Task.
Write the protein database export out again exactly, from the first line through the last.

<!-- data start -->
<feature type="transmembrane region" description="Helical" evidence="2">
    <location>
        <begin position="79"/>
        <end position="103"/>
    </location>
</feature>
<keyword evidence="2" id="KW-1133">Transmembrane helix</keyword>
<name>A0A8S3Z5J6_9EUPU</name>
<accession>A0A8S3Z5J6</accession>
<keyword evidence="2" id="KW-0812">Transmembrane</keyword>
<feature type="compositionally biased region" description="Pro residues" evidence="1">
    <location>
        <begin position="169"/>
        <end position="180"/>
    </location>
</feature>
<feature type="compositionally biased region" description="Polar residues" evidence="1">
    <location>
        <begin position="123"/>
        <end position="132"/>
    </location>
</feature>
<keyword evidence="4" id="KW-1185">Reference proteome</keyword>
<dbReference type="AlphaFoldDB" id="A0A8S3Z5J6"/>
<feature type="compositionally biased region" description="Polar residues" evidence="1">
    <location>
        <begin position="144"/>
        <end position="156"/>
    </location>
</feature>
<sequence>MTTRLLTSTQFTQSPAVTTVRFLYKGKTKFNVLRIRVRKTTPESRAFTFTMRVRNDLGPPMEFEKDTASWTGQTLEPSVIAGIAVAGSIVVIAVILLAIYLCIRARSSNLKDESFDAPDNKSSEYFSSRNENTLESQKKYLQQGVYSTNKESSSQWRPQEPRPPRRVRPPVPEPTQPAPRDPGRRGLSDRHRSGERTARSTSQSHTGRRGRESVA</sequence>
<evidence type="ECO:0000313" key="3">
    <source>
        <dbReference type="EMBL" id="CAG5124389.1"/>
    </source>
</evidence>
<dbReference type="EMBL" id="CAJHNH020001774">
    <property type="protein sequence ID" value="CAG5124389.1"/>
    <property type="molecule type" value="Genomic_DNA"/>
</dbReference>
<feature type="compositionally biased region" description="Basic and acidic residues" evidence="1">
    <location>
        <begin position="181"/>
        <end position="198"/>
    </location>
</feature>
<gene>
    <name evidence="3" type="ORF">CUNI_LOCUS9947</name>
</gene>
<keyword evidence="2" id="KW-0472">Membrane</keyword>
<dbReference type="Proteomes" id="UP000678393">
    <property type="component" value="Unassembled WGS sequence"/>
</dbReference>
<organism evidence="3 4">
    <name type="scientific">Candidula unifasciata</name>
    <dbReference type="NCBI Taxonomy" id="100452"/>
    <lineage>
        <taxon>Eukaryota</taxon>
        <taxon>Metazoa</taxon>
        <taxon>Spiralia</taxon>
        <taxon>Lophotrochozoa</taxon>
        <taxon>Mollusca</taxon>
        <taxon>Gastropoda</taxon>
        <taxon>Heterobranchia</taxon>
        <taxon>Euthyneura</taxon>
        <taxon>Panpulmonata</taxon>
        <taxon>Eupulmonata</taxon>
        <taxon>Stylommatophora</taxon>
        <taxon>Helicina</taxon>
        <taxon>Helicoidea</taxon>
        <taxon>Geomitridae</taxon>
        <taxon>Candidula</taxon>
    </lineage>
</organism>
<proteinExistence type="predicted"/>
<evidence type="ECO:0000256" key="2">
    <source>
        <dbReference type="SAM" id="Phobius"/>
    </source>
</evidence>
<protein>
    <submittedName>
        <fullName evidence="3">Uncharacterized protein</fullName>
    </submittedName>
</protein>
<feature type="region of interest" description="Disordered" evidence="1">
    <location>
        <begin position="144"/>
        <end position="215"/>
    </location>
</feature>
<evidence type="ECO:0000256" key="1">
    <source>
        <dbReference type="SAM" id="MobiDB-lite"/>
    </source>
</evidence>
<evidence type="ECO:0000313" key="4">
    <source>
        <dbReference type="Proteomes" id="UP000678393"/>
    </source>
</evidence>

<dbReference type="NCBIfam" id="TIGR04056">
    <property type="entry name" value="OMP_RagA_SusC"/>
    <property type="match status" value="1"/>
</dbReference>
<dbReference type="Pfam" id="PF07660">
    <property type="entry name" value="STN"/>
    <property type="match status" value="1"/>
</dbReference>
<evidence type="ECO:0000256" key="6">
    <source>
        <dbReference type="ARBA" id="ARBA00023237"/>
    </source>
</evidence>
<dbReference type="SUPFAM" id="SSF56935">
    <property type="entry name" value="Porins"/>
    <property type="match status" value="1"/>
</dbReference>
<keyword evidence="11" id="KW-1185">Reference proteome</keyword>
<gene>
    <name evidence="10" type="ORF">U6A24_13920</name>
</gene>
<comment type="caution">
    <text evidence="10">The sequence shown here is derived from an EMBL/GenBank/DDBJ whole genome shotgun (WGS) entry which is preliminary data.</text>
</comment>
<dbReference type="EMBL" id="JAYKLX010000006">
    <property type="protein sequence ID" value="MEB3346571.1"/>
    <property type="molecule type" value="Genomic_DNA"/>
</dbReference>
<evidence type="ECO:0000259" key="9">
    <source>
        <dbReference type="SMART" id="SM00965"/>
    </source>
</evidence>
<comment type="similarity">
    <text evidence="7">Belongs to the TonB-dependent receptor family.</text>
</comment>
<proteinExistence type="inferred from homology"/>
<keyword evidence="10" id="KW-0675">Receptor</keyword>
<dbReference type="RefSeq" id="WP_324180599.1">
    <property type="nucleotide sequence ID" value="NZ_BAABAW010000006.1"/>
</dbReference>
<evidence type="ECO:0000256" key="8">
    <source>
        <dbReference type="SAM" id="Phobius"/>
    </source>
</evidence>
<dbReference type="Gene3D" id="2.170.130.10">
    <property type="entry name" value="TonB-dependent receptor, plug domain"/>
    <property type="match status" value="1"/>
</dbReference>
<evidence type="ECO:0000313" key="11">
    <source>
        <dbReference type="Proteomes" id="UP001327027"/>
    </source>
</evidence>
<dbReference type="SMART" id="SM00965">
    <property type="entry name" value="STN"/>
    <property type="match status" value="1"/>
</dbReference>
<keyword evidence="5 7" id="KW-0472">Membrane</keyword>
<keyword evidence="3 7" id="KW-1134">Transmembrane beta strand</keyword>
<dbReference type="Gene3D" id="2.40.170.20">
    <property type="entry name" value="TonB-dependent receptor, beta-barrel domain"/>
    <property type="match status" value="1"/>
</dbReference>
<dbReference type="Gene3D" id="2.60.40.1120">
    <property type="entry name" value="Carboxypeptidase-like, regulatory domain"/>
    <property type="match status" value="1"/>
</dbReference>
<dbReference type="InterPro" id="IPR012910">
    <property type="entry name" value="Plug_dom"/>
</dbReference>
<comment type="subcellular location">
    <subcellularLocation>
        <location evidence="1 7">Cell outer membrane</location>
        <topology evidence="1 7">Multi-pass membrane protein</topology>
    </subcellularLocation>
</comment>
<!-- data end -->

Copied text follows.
<feature type="transmembrane region" description="Helical" evidence="2">
    <location>
        <begin position="79"/>
        <end position="103"/>
    </location>
</feature>
<keyword evidence="2" id="KW-1133">Transmembrane helix</keyword>
<name>A0A8S3Z5J6_9EUPU</name>
<accession>A0A8S3Z5J6</accession>
<keyword evidence="2" id="KW-0812">Transmembrane</keyword>
<feature type="compositionally biased region" description="Pro residues" evidence="1">
    <location>
        <begin position="169"/>
        <end position="180"/>
    </location>
</feature>
<feature type="compositionally biased region" description="Polar residues" evidence="1">
    <location>
        <begin position="123"/>
        <end position="132"/>
    </location>
</feature>
<keyword evidence="4" id="KW-1185">Reference proteome</keyword>
<dbReference type="AlphaFoldDB" id="A0A8S3Z5J6"/>
<feature type="compositionally biased region" description="Polar residues" evidence="1">
    <location>
        <begin position="144"/>
        <end position="156"/>
    </location>
</feature>
<sequence>MTTRLLTSTQFTQSPAVTTVRFLYKGKTKFNVLRIRVRKTTPESRAFTFTMRVRNDLGPPMEFEKDTASWTGQTLEPSVIAGIAVAGSIVVIAVILLAIYLCIRARSSNLKDESFDAPDNKSSEYFSSRNENTLESQKKYLQQGVYSTNKESSSQWRPQEPRPPRRVRPPVPEPTQPAPRDPGRRGLSDRHRSGERTARSTSQSHTGRRGRESVA</sequence>
<evidence type="ECO:0000313" key="3">
    <source>
        <dbReference type="EMBL" id="CAG5124389.1"/>
    </source>
</evidence>
<dbReference type="EMBL" id="CAJHNH020001774">
    <property type="protein sequence ID" value="CAG5124389.1"/>
    <property type="molecule type" value="Genomic_DNA"/>
</dbReference>
<feature type="compositionally biased region" description="Basic and acidic residues" evidence="1">
    <location>
        <begin position="181"/>
        <end position="198"/>
    </location>
</feature>
<gene>
    <name evidence="3" type="ORF">CUNI_LOCUS9947</name>
</gene>
<keyword evidence="2" id="KW-0472">Membrane</keyword>
<dbReference type="Proteomes" id="UP000678393">
    <property type="component" value="Unassembled WGS sequence"/>
</dbReference>
<organism evidence="3 4">
    <name type="scientific">Candidula unifasciata</name>
    <dbReference type="NCBI Taxonomy" id="100452"/>
    <lineage>
        <taxon>Eukaryota</taxon>
        <taxon>Metazoa</taxon>
        <taxon>Spiralia</taxon>
        <taxon>Lophotrochozoa</taxon>
        <taxon>Mollusca</taxon>
        <taxon>Gastropoda</taxon>
        <taxon>Heterobranchia</taxon>
        <taxon>Euthyneura</taxon>
        <taxon>Panpulmonata</taxon>
        <taxon>Eupulmonata</taxon>
        <taxon>Stylommatophora</taxon>
        <taxon>Helicina</taxon>
        <taxon>Helicoidea</taxon>
        <taxon>Geomitridae</taxon>
        <taxon>Candidula</taxon>
    </lineage>
</organism>
<proteinExistence type="predicted"/>
<evidence type="ECO:0000256" key="2">
    <source>
        <dbReference type="SAM" id="Phobius"/>
    </source>
</evidence>
<protein>
    <submittedName>
        <fullName evidence="3">Uncharacterized protein</fullName>
    </submittedName>
</protein>
<feature type="region of interest" description="Disordered" evidence="1">
    <location>
        <begin position="144"/>
        <end position="215"/>
    </location>
</feature>
<evidence type="ECO:0000256" key="1">
    <source>
        <dbReference type="SAM" id="MobiDB-lite"/>
    </source>
</evidence>
<evidence type="ECO:0000313" key="4">
    <source>
        <dbReference type="Proteomes" id="UP000678393"/>
    </source>
</evidence>

<dbReference type="NCBIfam" id="TIGR04056">
    <property type="entry name" value="OMP_RagA_SusC"/>
    <property type="match status" value="1"/>
</dbReference>
<dbReference type="Pfam" id="PF07660">
    <property type="entry name" value="STN"/>
    <property type="match status" value="1"/>
</dbReference>
<evidence type="ECO:0000256" key="6">
    <source>
        <dbReference type="ARBA" id="ARBA00023237"/>
    </source>
</evidence>
<dbReference type="SUPFAM" id="SSF56935">
    <property type="entry name" value="Porins"/>
    <property type="match status" value="1"/>
</dbReference>
<keyword evidence="11" id="KW-1185">Reference proteome</keyword>
<gene>
    <name evidence="10" type="ORF">U6A24_13920</name>
</gene>
<comment type="caution">
    <text evidence="10">The sequence shown here is derived from an EMBL/GenBank/DDBJ whole genome shotgun (WGS) entry which is preliminary data.</text>
</comment>
<dbReference type="EMBL" id="JAYKLX010000006">
    <property type="protein sequence ID" value="MEB3346571.1"/>
    <property type="molecule type" value="Genomic_DNA"/>
</dbReference>
<evidence type="ECO:0000259" key="9">
    <source>
        <dbReference type="SMART" id="SM00965"/>
    </source>
</evidence>
<comment type="similarity">
    <text evidence="7">Belongs to the TonB-dependent receptor family.</text>
</comment>
<proteinExistence type="inferred from homology"/>
<keyword evidence="10" id="KW-0675">Receptor</keyword>
<dbReference type="RefSeq" id="WP_324180599.1">
    <property type="nucleotide sequence ID" value="NZ_BAABAW010000006.1"/>
</dbReference>
<evidence type="ECO:0000256" key="8">
    <source>
        <dbReference type="SAM" id="Phobius"/>
    </source>
</evidence>
<dbReference type="Gene3D" id="2.170.130.10">
    <property type="entry name" value="TonB-dependent receptor, plug domain"/>
    <property type="match status" value="1"/>
</dbReference>
<evidence type="ECO:0000313" key="11">
    <source>
        <dbReference type="Proteomes" id="UP001327027"/>
    </source>
</evidence>
<dbReference type="SMART" id="SM00965">
    <property type="entry name" value="STN"/>
    <property type="match status" value="1"/>
</dbReference>
<keyword evidence="5 7" id="KW-0472">Membrane</keyword>
<keyword evidence="3 7" id="KW-1134">Transmembrane beta strand</keyword>
<dbReference type="Gene3D" id="2.40.170.20">
    <property type="entry name" value="TonB-dependent receptor, beta-barrel domain"/>
    <property type="match status" value="1"/>
</dbReference>
<dbReference type="Gene3D" id="2.60.40.1120">
    <property type="entry name" value="Carboxypeptidase-like, regulatory domain"/>
    <property type="match status" value="1"/>
</dbReference>
<dbReference type="InterPro" id="IPR012910">
    <property type="entry name" value="Plug_dom"/>
</dbReference>
<comment type="subcellular location">
    <subcellularLocation>
        <location evidence="1 7">Cell outer membrane</location>
        <topology evidence="1 7">Multi-pass membrane protein</topology>
    </subcellularLocation>
</comment>